To highlight the problem, one consumer texted the show to talk about the PPI mis-selling scandal:

‘This was not perpetrated by a tiny number of bankers… this was the whole of the banking profession, from directors to clerks.’

One tweeter contacted us to talk about his lack of confidence in bankers’ training:

‘My 24yr niece. No academic qualification to her name, earns enough at [Big Bank] to run new Range Rover and has a penchant for spending! It beggars belief and makes a mockery of having need for academic qualifications.’

When Ross McEwan, head of retail banking for NatWest and RBS, suggested that consumers lacked confidence to borrow, one tweeter said:

‘Lack of confidence’ – not surprising. RBS et al wiped all possibility of financial confidence from UK’.

Can switching make a difference?

It’s often suggested that people should switch their banks if they are dissatisfied with their service. But our research found that UK consumers are more likely to get a divorce than they are to switch their bank accounts. One caller to BBC 5 Live explained their reason why:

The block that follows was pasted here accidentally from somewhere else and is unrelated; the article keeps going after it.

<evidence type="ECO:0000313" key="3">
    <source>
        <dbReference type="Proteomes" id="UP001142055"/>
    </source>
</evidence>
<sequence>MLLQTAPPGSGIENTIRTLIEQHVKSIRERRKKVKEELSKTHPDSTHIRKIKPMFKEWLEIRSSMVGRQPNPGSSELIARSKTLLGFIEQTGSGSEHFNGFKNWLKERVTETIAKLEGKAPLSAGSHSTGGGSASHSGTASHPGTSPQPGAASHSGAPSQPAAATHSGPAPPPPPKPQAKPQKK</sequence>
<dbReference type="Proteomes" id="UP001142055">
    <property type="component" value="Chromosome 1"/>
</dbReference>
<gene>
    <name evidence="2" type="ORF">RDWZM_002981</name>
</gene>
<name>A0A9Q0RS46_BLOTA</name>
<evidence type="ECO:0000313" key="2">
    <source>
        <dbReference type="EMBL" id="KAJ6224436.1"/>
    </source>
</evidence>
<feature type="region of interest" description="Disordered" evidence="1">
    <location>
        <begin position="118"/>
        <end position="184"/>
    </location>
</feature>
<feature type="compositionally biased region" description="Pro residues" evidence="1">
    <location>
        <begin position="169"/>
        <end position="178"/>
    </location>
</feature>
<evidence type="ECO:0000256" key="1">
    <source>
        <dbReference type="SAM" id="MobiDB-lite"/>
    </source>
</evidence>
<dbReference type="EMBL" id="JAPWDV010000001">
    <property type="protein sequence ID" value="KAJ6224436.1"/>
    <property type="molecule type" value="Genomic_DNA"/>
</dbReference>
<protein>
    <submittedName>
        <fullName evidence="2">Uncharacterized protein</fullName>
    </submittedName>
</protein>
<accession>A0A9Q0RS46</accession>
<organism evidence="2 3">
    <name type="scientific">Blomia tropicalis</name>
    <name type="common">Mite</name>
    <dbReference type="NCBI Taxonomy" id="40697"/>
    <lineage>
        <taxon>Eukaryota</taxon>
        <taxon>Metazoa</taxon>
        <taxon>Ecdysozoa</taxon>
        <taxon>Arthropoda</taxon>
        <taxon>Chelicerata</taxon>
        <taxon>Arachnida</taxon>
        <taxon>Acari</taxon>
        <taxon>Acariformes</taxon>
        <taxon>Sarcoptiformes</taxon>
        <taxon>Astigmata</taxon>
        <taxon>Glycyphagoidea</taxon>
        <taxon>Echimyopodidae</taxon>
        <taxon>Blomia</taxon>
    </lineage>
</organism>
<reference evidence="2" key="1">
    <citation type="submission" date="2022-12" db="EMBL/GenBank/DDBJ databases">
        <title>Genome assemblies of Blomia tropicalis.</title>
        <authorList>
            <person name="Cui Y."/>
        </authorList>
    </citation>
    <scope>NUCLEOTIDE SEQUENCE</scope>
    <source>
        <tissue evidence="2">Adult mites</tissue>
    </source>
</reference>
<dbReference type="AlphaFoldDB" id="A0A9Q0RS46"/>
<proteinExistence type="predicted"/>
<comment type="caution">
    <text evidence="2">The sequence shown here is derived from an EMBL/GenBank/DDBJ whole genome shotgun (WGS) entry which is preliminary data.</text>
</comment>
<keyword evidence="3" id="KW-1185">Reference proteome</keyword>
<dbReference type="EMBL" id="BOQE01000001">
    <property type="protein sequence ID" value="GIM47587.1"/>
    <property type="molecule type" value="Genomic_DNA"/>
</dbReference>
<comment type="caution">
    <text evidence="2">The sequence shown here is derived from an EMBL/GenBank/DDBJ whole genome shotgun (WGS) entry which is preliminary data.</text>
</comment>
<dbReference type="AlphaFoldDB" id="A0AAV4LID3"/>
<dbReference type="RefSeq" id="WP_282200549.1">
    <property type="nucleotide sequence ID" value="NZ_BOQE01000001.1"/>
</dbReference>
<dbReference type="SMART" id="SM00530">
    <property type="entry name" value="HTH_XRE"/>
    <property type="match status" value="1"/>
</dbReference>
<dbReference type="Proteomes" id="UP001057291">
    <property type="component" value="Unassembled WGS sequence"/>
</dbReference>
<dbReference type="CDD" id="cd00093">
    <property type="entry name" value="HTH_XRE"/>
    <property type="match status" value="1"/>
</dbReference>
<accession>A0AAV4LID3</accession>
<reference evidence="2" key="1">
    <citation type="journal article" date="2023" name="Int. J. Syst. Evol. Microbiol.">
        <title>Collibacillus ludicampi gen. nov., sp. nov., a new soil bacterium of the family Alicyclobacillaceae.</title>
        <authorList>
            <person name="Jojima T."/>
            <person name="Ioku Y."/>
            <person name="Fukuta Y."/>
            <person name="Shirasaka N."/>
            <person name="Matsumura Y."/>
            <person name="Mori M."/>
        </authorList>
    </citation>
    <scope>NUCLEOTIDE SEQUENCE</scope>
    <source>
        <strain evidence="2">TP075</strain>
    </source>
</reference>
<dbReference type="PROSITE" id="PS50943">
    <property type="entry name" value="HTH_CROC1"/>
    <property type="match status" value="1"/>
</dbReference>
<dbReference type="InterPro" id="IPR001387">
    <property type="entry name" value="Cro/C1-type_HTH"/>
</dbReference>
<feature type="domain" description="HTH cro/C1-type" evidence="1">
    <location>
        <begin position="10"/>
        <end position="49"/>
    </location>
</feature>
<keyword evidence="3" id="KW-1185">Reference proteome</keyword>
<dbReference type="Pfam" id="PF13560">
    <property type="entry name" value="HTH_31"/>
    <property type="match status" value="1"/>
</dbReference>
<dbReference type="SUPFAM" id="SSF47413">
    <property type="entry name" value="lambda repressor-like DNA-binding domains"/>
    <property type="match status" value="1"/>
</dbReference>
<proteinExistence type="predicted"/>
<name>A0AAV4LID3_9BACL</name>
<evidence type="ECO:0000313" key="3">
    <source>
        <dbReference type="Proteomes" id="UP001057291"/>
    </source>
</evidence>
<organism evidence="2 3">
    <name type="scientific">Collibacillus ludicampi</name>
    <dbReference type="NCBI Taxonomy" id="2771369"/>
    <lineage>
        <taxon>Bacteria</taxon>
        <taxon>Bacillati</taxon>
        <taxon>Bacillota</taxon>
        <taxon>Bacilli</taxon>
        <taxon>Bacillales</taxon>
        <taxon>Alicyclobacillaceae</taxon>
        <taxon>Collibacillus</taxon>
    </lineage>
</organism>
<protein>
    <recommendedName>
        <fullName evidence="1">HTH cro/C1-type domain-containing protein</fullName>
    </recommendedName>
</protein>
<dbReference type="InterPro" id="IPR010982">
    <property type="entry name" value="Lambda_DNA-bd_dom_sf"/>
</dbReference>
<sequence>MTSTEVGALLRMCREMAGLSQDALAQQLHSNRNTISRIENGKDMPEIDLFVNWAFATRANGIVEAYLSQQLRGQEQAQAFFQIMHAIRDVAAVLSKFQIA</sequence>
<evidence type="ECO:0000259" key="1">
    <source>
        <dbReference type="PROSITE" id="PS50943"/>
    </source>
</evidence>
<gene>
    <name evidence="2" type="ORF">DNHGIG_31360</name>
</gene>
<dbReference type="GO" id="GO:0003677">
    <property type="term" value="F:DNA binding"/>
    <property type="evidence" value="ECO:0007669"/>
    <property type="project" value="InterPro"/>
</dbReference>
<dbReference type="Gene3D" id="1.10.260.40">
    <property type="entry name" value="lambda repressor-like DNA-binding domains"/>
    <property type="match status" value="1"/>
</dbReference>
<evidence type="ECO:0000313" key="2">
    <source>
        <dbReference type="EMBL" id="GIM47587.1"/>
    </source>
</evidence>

‘You say ‘why don’t you move banks?’ It’s because they’re all the same.’

While another tweeter made us laugh by suggesting:

‘Could banks not attract customers by combining both in special offers? #Divorce #SwapBanks’

If you want to find out some of the suggestions the panel made for improving banking in the future, you can tune in to replay the show. Our Big Change campaign is working hard to try and fix some of these issues, but in the meantime, how do you think we can change banking culture in Britain?

Comments
Guest
Stephen Rosling says:
13 November 2012

I think Lloyds and the Coop are already making changes to their incentive schemes. I noticed this a few months ago shortly after I received a redundancy payment into my account, i.e. no-one has been in touch with me, even though I would have welcomed a discussion!